Rachael Denhollander, the first person to go public with her accusations of sexual assault, was the last woman to speak during his sentencing. She told CNN that giving her statement gave her a chance to reclaim her voice and see the abuse for what it really was, without the doubt and confusion she experienced growing up.
“You need to recognize what happened to you, and that involves thinking about it as it happened,” she said. “If you do it when you’re in control, in a rational mindset, it can be very therapeutic.”
5. It showed how victims of assault don’t always speak out right away
One of the main myths still perpetuated in society is that a sexual abuse victim must come forward immediately after the assault for it to be considered valid, but the Nassar case proves this wrong.
Over 25o women accused Nassar of sexual abuse, and some of them only spoke about their assaults for the first time because of the criminal proceedings against him, even though the first assaults occurred as far back as 1997. Many of the girls were being molested for years but didn’t speak out until the first two gymnasts made criminal accusations, just like in countless cases of sexual assault allegations.
6. It inspired a congressional hearing to investigate how the assaults went on for so long
After the sentencing hearing, Senator Jeanne Shaheen called for a congressional investigation into both the US Olympic Committee and USAG to find out how Nassar’s abuse continued for so long. She said that although he “was effectively sentenced to life in prison for sexual assault, not all of the responsible parties have been appropriately held to account.”
The congressional probe has resulted in the release of three letters outlining when and what the two athletic bodies knew about Nassar’s abuse, as well as the knowledge MSU had about his actions. These letters were released in mid-February.
In addition to the inquiries being run by Congress, the US Olympic Committee is starting its own investigation into the abuse.
7. The House has passed legislation to help prevent this from happening in the future
In response to the Nassar scandal, The House passed a final version of the Protecting Young Victims from Sexual Abuse Act, and House Speaker, Paul Ryan, directly referenced the survivors who spoke at Nassar’s hearing.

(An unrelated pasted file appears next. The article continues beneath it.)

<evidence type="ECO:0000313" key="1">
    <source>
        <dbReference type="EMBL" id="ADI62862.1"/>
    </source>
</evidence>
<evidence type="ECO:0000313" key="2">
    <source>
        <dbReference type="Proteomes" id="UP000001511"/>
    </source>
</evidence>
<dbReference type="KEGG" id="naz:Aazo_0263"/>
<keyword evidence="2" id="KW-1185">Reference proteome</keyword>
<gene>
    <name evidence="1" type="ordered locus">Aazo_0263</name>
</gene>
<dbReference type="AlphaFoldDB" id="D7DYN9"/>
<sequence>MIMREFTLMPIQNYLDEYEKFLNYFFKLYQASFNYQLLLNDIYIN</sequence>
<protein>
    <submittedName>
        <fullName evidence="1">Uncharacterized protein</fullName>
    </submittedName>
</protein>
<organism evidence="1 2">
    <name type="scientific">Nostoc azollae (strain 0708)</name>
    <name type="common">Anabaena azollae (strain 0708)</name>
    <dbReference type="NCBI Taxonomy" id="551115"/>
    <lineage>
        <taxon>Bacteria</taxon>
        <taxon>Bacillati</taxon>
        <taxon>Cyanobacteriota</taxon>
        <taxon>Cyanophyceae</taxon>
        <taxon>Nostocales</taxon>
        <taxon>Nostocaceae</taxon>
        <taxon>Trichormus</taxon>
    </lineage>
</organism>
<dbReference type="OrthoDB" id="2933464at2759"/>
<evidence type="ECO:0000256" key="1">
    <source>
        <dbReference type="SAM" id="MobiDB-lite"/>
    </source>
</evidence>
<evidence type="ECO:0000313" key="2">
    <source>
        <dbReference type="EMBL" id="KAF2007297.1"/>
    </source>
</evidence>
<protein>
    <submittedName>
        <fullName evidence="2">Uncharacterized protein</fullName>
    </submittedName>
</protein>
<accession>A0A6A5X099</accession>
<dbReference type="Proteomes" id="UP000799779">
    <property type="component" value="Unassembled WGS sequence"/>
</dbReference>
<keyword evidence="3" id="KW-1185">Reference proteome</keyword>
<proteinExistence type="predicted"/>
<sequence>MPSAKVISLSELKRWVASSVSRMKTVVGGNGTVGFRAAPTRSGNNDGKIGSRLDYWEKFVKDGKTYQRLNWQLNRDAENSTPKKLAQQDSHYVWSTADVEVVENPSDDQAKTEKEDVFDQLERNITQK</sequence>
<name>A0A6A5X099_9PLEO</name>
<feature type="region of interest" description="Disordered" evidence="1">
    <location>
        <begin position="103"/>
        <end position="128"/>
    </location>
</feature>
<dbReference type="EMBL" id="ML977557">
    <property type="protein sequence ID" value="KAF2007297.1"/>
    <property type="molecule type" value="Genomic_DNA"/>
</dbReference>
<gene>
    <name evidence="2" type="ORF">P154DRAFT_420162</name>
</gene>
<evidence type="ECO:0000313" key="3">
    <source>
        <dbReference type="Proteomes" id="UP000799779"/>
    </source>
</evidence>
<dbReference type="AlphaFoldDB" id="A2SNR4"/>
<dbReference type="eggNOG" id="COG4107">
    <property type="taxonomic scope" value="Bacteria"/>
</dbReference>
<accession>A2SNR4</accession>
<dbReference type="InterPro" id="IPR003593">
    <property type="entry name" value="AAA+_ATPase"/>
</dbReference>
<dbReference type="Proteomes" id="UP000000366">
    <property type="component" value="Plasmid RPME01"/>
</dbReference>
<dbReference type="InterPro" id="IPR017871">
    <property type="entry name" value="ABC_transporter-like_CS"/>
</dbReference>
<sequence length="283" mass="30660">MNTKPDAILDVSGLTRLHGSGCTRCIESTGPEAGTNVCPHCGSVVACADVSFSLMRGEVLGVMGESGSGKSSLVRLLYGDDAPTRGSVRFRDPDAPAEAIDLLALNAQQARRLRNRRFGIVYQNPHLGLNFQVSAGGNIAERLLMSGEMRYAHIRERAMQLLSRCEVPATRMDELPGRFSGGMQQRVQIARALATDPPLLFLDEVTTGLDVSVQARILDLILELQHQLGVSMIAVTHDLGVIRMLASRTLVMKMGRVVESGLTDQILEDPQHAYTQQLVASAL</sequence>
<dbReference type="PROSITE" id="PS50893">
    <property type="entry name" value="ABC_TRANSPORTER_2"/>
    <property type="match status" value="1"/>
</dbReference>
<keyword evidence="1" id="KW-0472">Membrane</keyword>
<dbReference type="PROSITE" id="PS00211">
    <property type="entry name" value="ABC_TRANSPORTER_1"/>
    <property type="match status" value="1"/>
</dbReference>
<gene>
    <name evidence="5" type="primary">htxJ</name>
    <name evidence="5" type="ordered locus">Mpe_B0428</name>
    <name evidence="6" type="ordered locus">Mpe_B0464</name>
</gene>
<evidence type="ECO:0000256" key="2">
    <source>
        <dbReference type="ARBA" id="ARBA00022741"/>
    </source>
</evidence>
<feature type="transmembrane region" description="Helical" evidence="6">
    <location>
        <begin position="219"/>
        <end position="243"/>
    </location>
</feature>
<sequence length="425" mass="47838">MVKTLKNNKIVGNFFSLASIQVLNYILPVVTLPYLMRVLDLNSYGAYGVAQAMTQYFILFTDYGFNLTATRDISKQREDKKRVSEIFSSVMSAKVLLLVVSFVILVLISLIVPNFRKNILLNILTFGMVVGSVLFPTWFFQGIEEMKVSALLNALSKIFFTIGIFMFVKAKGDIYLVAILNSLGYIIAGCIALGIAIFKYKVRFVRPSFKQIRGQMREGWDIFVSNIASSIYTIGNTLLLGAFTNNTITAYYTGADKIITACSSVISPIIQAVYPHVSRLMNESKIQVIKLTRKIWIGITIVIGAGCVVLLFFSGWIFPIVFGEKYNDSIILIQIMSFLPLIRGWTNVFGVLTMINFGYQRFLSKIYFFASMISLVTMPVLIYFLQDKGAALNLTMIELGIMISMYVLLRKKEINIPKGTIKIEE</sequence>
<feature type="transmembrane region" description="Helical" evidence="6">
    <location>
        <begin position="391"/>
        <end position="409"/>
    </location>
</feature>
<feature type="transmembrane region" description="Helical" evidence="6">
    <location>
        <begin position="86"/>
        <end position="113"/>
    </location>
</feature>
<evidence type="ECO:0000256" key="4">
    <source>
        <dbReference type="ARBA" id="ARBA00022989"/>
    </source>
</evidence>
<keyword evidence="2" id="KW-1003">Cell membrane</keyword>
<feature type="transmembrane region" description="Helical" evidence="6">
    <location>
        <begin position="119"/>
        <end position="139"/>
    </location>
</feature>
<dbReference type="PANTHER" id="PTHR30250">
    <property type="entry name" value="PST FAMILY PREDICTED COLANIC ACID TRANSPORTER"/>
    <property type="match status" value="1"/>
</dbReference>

“The crimes committed against these young women are atrocious and rattle us all to the core,” Ryan said. “The fact that it went unreported to law enforcement is intolerable — and it’s a huge wake-up call.”
The legislation has major reforms to the governing athletic bodies, including mandatory sexual assault training and reporting, and a new system of dealing with sexual abuse allegations. It has passed The House and gone to the Senate for approval before it will be sent to President Trump for his signature.
8. It has shown how strong survivors of sexual abuse are
While the Nassar case gained such notoriety for the sheer number of victims, the status of some of the survivors also helped bring the case into the spotlight. Several of his accusers are Olympian athletes – such as Aly Raisman, Jordyn Wieber, and Simone Biles – and all of the women who gave their victim impact statements at his sentencing hearing was resounding proof of just how brave, resilient and strong survivors of sexual abuse are.
9. It’s opened an entire discussion around the widespread sexual assault culture in US Olympic organizations
While the Nassar case highlighted how rampant sexual abuse was in the sport of gymnastics, it’s also sparked a new discussion into how terrifyingly common sexual misconduct is in all Olympic sports organizations.
According to a Washington Post review of sport governing bodies. news clips, court records, and lists, there have been more than 290 Olympic coaches and officials publicly accused of sexual misconduct since 1982.
As if that wasn’t shocking enough, another investigative report from The Orange County Register found a staggering 590 alleged victims of abuse from various levels of USA Swimming.
Sexual abuse in sport is not a new or isolated phenomenon, and the Nassar case was just the latest in a series of sexual abuse scandals – but hopefully, it’s the one which will initiate lasting change.
Images via giphy.com.